Better late than never! The next installment of our bi-monthly (or so) radio program Transmissions is now up and ready for your downloading and listening pleasure. In this installment, we talk with Dionne Custer from our Education Department about Pages, an art experience and writing program for local high school students. After that, Chris Stults and Jennifer Lange from our Film/Video program talk about Deborah Stratman, who will introduce her film O'er The Land April 1st at the Wexner Center.

Download Transmissions #2 here.

Mon, Feb 8, 2010

The winter/spring is warming up. There's a full slate of music coming to the Wex over the next couple of months and we want to make sure that you're ready for it.

0:00 Tinariwen, "Tenhert"
5:30 Deerhunter, "Nothing Ever Happened"
11:25 The xx, "Islands"
14:08 Les Primitifs Du Futur, "C'est la Goutte d'Or Qui Fait Diborder La Valse"
18:30 jj, "Let Go"
21:35 Dum Dum Girls, "Jail La La"
24:06 Girls, "Lust For Life"
26:35 Joanna Newsome, "Sprout and the Bean"
31:15 Owen Pallett, "Lewis Takes Off His Shirt"


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Mon, Jan 4, 2010
In an attempt to provide an even better podcast experience for you, our faithful listener, we've decided to play with the format little bit, doing less free-range, unedited interviews. While those have their place, everyone can stand a good editor. We've decided to go about packaging interviews and behind-the-scenes info into more of a "radio show." Shorter interviews, music, news, information about upcoming events at the Wex, you get the idea. We're calling it Transmissions. The first installment of this (we'll try to time them with our printed calendar which lands six times a year) features interviews with artist Cyprien Gaillard, Ohio State Dance Professor David Covey reminiscing about Merce Cunningham, and Wexner Center Film/Video Curator Dave Filipi talking about the new partnership with the Gateway Film Center.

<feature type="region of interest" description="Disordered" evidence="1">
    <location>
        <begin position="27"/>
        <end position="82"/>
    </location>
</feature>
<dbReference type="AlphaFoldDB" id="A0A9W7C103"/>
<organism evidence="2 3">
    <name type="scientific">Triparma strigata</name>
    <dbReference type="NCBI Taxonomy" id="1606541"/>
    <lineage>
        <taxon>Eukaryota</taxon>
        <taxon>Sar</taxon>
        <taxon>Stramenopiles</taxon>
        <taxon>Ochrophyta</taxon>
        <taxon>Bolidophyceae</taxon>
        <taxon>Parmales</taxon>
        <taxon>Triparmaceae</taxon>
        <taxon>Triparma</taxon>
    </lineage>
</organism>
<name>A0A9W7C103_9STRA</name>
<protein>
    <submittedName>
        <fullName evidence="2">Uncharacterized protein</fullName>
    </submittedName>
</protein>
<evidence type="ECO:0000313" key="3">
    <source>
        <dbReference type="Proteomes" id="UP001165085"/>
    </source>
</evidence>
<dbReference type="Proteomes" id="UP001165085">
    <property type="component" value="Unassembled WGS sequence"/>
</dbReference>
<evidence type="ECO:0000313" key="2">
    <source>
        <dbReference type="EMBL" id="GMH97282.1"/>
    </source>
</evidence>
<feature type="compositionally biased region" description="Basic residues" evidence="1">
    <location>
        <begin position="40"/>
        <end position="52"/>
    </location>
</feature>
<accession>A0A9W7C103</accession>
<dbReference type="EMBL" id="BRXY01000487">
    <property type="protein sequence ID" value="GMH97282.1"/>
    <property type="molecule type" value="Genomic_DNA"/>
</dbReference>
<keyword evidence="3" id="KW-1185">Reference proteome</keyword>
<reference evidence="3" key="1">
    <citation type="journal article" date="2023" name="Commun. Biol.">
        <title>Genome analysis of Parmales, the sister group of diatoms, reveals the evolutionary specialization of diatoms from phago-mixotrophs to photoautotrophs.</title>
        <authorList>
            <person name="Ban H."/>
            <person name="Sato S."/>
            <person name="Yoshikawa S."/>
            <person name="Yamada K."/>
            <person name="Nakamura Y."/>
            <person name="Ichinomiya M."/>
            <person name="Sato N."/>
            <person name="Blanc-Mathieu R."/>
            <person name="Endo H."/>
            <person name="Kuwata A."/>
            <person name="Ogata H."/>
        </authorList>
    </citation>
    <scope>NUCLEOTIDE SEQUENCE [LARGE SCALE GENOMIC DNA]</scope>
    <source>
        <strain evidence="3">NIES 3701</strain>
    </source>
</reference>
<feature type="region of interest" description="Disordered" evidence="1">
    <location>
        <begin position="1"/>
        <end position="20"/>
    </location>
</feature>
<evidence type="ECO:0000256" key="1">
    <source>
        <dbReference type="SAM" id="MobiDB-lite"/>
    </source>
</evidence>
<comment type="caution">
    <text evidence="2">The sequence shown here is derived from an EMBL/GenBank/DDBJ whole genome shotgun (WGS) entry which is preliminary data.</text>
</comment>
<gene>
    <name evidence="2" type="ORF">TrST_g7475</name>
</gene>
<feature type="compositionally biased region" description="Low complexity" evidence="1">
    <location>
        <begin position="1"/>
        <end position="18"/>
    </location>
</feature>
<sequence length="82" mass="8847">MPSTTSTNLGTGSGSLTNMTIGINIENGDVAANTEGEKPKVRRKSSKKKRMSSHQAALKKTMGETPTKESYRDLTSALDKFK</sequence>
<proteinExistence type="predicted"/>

Listen here: Transmissions #01

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Mon, Nov 23, 2009

Jean Pitman, educator for youth programs, and Chris Stults from our Film/Video department discuss the films and activities surrounding the upcoming Zoom: Family Film Festival.

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Mon, Nov 16, 2009

Listen to what happened on Saturday, November 7, when members of the Cirque d'Art Theater in Portsmouth, Ohio, traveled up to Columbus to see themselves in Liza Johnson's short film In the Air, which screens until Nov 30 in The Box.

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Special thanks to Pegi Wilkes, Trisha Schmidt, Lee Brown, Daphany Bauer, Hayden Schmidt, Autumn Thompson and everyone from Cirque D'Art Theater who were so generous with their time.  Also thanks to Jean Pitman in our Education Dept and Paul Hill in Art & Tech.

Liza wasn't able to join us so we asked her a few questions about the evolution of this project and what's ahead. Read her answers after the jump.

How did this film come about?

Almost two years ago I spent some time in Scioto County, Ohio, researching a feature film script I'm shooting this spring. I grew up there, but I haven't lived there since high school, and I thought I should get up to date. I met Pegi Wilkes, the director of the circus school, and she introduced me to a lot of fabulous people from all over the county, who go to different school systems, are all different ages and types, who can do amazing things with their bodies. The thing that really compelled me to do the movie was the sense of atmosphere or community that happens at the school—it's very special, and made a big impression on me.

How did you prepare for this shoot?

We had a series of workshops with a core group of circus students.  We agreed that it would seem fake to just tell a sentimental story about how great the circus is-- in fact, the students had been on a regional TV news magazine recently, and that segment had focused on the work the circus does with physically disabled students.  We all agreed that their work with physically disabled student IS amazing, and heartwarming, and something to really be proud of.  But there are other aspects the students wanted to show.  People really enjoy the atmosphere of the school because it's a reprieve from things that are hard in everyday life.